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Follow your leader

Betsan Powys | 22:55 UK time, Monday, 25 May 2009

I wonder whether All Wales Convention member Aled Edwards spent today thinking about the event that kept me busy for most of the day?

He's been thinking about two events in fact.

"One had too much English in it and the other had too much Welsh. There is a wisdom that in the world of bilingualism if you get two sides complaining at the same time, you may just be getting the thing right.

Alternatively, you may be getting both wrong".

He's not naming names but is he, perhaps, wondering about the "national event" where I spent much of the day - the Urdd Eisteddfod that's taken over Cardiff Bay? The programme is bilingual. Those taking part are bilingual, or getting there. There is a welcome for all, bilingual or not. The event, however, happens in Welsh.

Not a case of too much Welsh, more like Welsh only.

But even yn Gymraeg, there was no escaping the expenses saga.

There was the competition for Year 6 pupils to prepare a project on the subject "On my iPod".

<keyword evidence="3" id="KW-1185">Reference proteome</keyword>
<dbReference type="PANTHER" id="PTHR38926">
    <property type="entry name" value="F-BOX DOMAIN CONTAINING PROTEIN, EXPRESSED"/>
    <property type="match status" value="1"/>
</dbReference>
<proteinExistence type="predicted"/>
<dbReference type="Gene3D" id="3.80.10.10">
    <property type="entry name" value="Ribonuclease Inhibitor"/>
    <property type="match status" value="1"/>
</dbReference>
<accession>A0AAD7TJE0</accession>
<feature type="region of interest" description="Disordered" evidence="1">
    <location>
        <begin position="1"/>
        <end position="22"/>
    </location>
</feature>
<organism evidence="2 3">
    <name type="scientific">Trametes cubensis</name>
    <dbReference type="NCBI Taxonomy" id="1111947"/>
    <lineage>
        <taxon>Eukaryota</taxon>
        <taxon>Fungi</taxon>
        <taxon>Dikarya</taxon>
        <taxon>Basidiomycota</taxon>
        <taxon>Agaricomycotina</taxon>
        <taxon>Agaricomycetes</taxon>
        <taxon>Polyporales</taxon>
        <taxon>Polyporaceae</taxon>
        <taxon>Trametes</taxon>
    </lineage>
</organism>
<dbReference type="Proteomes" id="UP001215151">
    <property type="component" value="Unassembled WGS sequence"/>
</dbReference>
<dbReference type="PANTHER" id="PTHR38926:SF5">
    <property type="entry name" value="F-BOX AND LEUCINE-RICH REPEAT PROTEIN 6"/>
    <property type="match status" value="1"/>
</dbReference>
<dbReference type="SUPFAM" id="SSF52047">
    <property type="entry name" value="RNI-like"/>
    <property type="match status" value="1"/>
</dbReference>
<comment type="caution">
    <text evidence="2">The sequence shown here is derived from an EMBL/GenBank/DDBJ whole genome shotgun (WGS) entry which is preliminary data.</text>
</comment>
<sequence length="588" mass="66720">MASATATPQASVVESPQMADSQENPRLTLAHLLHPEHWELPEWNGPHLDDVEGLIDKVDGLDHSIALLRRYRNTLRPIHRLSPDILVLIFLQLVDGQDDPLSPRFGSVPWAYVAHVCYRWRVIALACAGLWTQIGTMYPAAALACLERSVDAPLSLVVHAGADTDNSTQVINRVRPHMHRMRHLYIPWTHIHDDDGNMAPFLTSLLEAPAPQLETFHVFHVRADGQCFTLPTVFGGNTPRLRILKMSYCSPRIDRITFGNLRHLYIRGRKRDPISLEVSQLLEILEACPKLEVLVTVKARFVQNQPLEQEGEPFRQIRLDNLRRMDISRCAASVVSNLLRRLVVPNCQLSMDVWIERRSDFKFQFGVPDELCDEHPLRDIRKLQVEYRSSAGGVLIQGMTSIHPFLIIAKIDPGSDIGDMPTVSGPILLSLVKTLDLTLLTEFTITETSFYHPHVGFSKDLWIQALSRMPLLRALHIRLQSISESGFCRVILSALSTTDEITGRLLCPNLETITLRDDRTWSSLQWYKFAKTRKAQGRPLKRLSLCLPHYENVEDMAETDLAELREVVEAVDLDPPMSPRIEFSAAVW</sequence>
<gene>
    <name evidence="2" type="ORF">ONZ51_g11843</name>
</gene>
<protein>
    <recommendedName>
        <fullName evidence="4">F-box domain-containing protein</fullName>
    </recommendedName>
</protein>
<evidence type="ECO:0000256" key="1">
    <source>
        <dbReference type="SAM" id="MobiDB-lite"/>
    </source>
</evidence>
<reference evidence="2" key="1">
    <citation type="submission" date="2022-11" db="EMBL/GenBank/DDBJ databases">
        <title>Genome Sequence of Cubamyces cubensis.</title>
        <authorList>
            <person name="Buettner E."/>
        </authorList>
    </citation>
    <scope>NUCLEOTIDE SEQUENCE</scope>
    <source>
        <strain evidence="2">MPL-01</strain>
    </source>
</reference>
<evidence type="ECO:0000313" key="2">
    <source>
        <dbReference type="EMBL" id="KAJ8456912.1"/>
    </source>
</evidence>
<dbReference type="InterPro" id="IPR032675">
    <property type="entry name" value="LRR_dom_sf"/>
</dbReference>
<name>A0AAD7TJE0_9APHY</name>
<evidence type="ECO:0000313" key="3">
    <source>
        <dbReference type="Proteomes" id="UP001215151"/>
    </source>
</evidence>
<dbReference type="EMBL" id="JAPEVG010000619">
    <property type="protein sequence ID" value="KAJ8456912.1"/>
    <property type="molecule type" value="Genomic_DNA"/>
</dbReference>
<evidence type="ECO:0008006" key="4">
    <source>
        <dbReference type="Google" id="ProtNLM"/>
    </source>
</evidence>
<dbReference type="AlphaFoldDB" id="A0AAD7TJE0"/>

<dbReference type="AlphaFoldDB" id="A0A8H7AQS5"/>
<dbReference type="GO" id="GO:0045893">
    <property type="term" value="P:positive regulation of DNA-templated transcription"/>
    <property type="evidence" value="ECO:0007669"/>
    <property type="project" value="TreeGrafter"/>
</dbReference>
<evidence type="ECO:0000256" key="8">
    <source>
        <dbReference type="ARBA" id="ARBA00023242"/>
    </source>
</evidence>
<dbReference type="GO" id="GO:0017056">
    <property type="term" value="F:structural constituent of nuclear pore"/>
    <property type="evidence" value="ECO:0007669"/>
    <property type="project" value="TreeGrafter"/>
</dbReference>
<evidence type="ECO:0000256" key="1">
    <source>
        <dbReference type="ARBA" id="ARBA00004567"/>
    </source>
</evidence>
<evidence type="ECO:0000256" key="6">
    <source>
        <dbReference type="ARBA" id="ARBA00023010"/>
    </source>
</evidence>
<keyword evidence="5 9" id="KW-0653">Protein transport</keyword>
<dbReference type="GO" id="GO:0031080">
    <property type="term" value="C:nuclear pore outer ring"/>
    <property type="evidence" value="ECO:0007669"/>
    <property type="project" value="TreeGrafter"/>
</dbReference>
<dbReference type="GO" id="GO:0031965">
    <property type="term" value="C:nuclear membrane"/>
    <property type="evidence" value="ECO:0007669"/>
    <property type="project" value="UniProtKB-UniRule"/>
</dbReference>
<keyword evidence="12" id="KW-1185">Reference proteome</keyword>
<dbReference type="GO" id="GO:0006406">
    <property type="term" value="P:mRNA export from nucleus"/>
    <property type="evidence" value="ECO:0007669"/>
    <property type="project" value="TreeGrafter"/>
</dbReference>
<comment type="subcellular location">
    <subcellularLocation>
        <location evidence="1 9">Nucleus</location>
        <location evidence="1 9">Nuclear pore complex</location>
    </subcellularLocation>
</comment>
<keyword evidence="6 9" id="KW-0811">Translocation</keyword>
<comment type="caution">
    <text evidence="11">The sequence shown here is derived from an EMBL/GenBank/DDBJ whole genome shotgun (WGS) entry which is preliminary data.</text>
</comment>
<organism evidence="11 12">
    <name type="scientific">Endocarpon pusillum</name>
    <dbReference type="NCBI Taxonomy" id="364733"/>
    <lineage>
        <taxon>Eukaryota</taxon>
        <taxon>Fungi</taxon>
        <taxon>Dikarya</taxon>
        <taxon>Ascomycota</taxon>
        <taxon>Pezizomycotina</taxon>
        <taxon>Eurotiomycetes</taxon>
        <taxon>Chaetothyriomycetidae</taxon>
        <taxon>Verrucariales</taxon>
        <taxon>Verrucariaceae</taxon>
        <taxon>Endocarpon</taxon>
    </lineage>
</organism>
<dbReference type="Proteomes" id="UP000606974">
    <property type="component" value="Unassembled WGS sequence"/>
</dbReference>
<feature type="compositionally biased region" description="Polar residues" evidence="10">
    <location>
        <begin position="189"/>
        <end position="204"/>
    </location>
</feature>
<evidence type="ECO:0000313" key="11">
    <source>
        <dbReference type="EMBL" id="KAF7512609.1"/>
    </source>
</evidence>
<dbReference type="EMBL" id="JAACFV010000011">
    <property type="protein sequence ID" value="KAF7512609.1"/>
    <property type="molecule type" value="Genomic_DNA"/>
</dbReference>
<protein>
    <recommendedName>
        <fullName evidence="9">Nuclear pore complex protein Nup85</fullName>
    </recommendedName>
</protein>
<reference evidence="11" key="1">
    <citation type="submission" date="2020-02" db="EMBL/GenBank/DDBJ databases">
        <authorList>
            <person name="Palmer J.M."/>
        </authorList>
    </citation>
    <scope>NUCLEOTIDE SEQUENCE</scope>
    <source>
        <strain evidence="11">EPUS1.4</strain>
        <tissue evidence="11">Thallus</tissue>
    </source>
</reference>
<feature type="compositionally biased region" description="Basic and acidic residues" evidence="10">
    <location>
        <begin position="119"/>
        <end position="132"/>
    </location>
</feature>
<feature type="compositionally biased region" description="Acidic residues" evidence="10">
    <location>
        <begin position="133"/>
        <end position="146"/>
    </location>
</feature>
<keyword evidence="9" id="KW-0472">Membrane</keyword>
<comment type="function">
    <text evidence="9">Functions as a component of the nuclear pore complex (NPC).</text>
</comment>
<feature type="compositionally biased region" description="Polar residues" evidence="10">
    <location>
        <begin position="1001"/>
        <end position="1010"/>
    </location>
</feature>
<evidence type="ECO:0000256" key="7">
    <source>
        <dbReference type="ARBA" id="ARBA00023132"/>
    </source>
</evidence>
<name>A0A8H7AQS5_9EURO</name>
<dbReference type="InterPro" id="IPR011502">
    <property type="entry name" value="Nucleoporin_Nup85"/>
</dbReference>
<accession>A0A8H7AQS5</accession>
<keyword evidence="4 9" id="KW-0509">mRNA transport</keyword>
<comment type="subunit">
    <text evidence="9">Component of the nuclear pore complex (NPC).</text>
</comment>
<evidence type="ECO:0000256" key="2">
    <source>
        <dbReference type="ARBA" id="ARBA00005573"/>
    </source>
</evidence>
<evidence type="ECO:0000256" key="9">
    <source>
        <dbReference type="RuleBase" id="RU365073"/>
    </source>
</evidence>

There was the teacher who wondered in passing whether Mr Urdd, who is selling non-alcoholic cocktails in his "luxurious flat" (looked like a tent to me) to the crowds who came to the Bay, will cough up Capital Gains Tax when he comes to sell it.

And the Senedd itself? That was home to the art, design and technology exhibition of works by children from schools all over Wales. The subject set to inspire them? "Arwain" or "To lead".

Over 2500 people came through the doors on day one to find that one winner had sketched a none-too flattering portrait of Rhodri Morgan and that President Obama was a favourite in textile pieces and print. But given the surroundings - home to the National Assembly and national debate - it seemed to me that a discomforting number of competitors had plumped for the idea of a crowd obediently, blindly, unquestioningly following their leader.

Kids eh?

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